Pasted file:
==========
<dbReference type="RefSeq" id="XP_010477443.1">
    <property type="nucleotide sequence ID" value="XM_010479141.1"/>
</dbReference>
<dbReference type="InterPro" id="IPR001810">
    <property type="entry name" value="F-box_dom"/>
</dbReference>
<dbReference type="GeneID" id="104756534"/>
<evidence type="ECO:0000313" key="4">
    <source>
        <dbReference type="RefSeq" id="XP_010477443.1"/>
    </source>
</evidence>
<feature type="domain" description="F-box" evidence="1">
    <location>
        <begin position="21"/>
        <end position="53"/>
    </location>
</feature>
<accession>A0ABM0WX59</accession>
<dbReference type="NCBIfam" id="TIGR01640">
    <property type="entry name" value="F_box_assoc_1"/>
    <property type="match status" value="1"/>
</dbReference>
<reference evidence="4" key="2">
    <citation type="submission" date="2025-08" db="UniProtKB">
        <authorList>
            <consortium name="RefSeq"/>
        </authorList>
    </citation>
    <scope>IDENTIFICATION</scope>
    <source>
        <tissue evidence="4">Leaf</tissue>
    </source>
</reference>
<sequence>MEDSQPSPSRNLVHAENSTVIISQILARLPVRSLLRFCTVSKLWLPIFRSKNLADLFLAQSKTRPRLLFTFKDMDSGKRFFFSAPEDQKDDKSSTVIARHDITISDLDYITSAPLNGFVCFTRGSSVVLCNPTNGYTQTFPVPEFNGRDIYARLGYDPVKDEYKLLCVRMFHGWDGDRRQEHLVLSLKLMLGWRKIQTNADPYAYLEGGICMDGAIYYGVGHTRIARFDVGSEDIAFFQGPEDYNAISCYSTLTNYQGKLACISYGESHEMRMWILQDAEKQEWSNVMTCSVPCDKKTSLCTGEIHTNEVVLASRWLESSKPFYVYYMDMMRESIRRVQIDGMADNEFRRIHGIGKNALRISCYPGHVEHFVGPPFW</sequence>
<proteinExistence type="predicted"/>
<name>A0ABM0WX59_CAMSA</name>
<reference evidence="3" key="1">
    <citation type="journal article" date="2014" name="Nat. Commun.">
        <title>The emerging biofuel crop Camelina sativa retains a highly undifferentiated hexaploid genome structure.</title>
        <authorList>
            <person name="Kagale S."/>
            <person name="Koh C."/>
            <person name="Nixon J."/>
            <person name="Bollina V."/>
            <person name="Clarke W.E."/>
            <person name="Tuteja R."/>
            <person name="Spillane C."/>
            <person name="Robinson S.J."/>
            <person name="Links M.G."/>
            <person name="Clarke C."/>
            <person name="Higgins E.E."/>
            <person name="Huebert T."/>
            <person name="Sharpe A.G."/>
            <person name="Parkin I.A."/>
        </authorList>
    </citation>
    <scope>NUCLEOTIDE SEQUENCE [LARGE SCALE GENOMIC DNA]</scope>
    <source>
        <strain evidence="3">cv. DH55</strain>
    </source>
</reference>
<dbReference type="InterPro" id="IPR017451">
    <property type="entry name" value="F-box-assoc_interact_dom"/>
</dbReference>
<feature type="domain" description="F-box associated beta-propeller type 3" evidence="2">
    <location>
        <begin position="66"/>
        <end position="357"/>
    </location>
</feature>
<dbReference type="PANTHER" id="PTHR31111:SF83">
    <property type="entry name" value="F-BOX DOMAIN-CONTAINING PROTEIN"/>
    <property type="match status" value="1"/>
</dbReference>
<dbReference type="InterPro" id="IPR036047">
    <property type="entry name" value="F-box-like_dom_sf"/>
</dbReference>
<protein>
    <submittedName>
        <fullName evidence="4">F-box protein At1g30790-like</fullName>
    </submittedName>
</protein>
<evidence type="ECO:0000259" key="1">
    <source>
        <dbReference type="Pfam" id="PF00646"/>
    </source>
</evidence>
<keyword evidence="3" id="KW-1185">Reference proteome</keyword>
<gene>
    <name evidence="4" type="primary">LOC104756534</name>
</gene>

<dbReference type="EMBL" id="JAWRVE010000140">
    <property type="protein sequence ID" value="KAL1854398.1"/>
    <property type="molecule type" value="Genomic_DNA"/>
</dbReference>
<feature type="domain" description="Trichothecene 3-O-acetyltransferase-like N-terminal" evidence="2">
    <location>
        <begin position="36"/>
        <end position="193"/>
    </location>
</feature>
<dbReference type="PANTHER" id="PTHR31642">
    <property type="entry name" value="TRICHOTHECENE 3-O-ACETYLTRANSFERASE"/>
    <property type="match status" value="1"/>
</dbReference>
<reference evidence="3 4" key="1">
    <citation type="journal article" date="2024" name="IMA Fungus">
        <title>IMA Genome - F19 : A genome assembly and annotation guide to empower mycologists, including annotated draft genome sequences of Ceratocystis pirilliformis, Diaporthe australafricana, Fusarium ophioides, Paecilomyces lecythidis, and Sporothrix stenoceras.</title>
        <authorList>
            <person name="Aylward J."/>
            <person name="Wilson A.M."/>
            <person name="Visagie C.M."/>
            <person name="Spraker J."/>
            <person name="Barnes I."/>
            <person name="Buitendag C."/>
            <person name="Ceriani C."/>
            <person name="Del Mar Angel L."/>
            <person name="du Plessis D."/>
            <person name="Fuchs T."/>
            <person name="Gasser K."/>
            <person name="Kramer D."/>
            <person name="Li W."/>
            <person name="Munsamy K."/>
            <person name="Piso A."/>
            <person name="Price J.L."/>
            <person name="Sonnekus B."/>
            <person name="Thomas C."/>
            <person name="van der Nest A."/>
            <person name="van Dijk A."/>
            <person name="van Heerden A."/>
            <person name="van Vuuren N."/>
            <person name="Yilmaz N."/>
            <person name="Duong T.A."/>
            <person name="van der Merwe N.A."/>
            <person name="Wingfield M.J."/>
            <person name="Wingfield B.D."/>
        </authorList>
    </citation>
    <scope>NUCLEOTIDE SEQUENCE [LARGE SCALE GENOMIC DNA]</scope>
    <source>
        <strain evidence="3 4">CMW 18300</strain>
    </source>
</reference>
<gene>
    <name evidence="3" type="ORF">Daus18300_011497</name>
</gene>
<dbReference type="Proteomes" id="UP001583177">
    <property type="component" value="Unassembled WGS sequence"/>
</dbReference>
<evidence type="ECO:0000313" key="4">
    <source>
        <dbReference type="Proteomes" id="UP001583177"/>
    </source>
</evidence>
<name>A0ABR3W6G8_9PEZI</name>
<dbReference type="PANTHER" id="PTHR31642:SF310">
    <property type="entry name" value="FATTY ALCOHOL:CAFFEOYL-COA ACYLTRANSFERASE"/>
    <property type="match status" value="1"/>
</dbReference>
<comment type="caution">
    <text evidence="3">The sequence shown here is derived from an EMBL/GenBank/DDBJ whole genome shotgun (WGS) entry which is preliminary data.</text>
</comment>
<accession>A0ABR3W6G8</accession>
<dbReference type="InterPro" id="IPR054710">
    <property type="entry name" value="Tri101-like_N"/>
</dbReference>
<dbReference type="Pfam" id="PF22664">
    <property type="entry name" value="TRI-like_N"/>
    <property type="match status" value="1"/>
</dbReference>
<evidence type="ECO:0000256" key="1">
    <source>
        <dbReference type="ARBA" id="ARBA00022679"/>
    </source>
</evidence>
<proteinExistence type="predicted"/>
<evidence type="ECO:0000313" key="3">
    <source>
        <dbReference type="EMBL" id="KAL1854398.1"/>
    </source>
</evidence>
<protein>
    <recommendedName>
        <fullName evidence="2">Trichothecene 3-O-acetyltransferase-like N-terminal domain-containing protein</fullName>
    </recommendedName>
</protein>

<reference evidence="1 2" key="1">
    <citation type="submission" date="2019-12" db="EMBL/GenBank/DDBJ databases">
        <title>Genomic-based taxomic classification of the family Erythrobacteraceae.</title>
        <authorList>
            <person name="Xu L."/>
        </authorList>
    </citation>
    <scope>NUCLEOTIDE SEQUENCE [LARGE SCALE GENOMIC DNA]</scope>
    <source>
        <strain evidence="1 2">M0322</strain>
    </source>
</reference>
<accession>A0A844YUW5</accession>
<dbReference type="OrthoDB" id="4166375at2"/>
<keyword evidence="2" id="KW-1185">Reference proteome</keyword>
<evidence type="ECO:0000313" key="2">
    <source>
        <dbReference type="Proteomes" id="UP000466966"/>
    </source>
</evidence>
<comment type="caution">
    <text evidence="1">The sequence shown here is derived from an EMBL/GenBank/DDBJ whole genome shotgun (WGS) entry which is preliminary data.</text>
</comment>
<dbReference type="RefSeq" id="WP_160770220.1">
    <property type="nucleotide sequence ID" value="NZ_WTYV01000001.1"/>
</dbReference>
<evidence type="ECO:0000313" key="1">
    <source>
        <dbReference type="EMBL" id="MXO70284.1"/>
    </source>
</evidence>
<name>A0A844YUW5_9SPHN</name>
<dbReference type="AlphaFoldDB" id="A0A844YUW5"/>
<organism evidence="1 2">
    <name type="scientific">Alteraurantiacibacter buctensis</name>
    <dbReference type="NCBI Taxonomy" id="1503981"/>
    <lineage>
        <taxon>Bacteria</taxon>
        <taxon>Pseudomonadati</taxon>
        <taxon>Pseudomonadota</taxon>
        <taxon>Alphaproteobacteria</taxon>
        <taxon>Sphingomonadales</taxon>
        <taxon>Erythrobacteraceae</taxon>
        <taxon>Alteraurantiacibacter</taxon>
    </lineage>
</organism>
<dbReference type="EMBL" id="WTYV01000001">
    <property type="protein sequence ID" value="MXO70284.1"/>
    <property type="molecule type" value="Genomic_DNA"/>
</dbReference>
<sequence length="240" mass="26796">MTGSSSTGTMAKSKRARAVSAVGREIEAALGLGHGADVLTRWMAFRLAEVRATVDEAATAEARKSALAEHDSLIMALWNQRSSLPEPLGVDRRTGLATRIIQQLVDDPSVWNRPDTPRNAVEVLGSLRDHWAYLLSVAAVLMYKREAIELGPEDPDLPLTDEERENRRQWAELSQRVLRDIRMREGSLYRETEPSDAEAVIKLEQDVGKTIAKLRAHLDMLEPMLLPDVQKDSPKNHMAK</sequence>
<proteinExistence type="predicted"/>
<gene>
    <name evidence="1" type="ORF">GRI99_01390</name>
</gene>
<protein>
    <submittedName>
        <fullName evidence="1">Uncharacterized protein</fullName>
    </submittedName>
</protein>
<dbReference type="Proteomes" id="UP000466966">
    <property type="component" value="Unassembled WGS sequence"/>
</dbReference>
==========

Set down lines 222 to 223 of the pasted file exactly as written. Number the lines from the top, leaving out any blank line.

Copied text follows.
    <name type="scientific">Alteraurantiacibacter buctensis</name>
    <dbReference type="NCBI Taxonomy" id="1503981"/>